Daily Orbit – The Real Lizard King

    Published: 06-16-2009
    Views: 12,926
    6-6-13: On this episode of the Daily Orbit, an ancient lizard is named after Jim Morrison, sunscreen may prevent wrinkles, and scientists have in insight into the formation of comets.

    Emerald Robinson: Scientists finding a little nomenclature inspiration in musicUsing sunscreen to save a little faceComet production is no laughing matter.



    And Curiosity is on the move! On today's Daily Orbit!

    Hello and welcome to the Daily Orbit. I'm Emerald Robinson.

    The science community has honored the late great Jim Morrison of 'The Doors' in, well, the best way scientists can honor someone naming a species after them. And it's only fitting that the species be a lizard, since the late rocker was known as "The Lizard King.

    " One of the biggest lizards ever, Barbaturex morrisoni was a 60-foot, 60-pound giant plant-eating reptile that competed with mammals for food in the warm, tropical forests of Southeast Asia some 40 million years ago. Fossils were found in the 70s, but were left unstudied for decades. Researchers said they often listened to The Doors' music while doing their research, so the name was only appropriate. I think Morrison would have liked that!

    I have to admit, I'm not always the best about putting on sunscreen before I head out, but believe me I won't leave home without it now. A new study confirmed what scientists have long assumed, that sunscreen not only helps to prevent burns and skin cancer, but it actually prevents wrinkles! Exciting! Researchers found that participants who used sunscreen daily were 24 percent less likely to show increased signs of aging, which was gauged by microtopography looking for signs of damage on the back of participants' hands at the microscopic level. Researchers said, "Maybe sheer vanity will encourage young people to be proactive and use their sunscreen.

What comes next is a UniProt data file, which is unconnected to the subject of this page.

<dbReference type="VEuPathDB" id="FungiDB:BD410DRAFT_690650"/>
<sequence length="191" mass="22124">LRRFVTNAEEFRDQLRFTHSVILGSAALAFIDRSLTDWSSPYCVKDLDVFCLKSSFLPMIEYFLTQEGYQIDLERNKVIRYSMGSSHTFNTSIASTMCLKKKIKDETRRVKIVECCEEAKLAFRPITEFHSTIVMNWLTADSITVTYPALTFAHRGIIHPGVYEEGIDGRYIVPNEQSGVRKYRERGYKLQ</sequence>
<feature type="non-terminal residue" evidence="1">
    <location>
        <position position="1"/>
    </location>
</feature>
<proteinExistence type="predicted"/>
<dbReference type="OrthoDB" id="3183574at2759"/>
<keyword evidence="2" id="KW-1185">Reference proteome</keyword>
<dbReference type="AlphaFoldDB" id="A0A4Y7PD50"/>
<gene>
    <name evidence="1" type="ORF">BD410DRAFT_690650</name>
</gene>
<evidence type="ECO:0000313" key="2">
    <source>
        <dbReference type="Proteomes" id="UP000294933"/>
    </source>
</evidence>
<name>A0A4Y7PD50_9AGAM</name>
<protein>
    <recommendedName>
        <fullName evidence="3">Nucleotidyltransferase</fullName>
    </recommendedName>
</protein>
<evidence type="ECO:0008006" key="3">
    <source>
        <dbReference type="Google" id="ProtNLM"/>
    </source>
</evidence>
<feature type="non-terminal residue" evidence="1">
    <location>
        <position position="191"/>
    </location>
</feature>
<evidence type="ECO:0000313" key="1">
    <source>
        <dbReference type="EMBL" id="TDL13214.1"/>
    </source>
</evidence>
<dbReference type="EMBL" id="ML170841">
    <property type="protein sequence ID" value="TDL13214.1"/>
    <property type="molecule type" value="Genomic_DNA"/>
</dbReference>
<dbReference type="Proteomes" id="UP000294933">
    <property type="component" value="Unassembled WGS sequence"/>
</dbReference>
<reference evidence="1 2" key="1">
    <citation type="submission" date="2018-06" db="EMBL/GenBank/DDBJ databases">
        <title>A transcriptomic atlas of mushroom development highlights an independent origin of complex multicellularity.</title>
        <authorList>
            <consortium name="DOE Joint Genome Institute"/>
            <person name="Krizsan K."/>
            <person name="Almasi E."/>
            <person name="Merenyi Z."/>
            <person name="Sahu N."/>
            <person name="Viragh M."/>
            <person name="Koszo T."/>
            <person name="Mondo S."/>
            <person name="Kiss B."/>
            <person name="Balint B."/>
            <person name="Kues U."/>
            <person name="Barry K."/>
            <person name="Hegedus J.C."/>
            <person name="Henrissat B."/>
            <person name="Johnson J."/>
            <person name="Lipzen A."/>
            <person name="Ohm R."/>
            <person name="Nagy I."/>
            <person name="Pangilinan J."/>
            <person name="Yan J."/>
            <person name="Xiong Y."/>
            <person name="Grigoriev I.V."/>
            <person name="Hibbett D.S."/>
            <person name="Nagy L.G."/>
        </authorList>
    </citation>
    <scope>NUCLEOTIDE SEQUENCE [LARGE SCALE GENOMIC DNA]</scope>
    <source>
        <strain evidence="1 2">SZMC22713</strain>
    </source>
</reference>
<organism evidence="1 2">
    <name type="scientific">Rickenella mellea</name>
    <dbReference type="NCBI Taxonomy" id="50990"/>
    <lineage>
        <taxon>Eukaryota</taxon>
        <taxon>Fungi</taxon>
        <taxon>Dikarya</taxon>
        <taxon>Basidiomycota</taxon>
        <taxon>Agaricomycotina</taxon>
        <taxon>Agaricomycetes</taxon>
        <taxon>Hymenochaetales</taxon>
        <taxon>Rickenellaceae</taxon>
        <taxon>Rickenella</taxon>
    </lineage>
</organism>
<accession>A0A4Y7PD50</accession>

" Works for me!

    Welcome to the comet factory!

    ! What do you call a story about a comet? A tale! Thank you, thank you. So, it's not exactly the comedy factory, but astronomers using the Atacama Large Millimeter Array have found a veritable 'comet factory a region around a young star where dust particles can grow by clumping together. Scientists already knew that dust grains grow by colliding and sticking together, but they also realized that when these bigger grains collide again at high speeds, they are often smashed to pieces and sent back to square one.

    So they would need a "safe haven" where they could grow without being destroyed. Though scientists theorized that such an area existed, this is the first time it has been observed and modeled, allowing scientists to see how dust particles grow to larger sizes so that they can eventually form comets, planets, and other rocky bodies. In the future, scientists hope to use ALMA to observe such regions around other stars to see the same mechanisms at work!

    And it's snowing, it's snowing! Well, on Saturn's moon Titan anyway. Astronomers have already observed aerosol particles in Titan's lowest atmosphere haze layer, but didn't know their origin. New observations show the presence of Polycyclic Aromatic Hydrocarbons in the moon's upper atmosphere. A reaction from sunlight or highly charged particles causes nitrogen and methane molecules to break up and lead to the production of carbon-based aerosols that then sink like snowflakes to Titan's lower atmosphere hence snow or something snow-like anyway - on Titan! Enjoy your winter wonderland, Titan!

    And just as the seasons change, the rover Curiosity has reached a turning point. NASA says they're finished investigating the Glenelg area on Mars where Curiosity has spent the last six months, and it's time for the rover to make a five-mile journey to a new destination the base of Mount Sharp. But its short journey will take many months. And the rover might investigate interesting features along the way. Curiosity drilled its final hole in the Glenelg area last month, which took only a quarter of the amount of time the first hole took, and NASA says they're hitting "full stride.

    " Onward and upward, our little rover! Godspeed!

    And that's all for the Daily Orbit. See you tomorrow!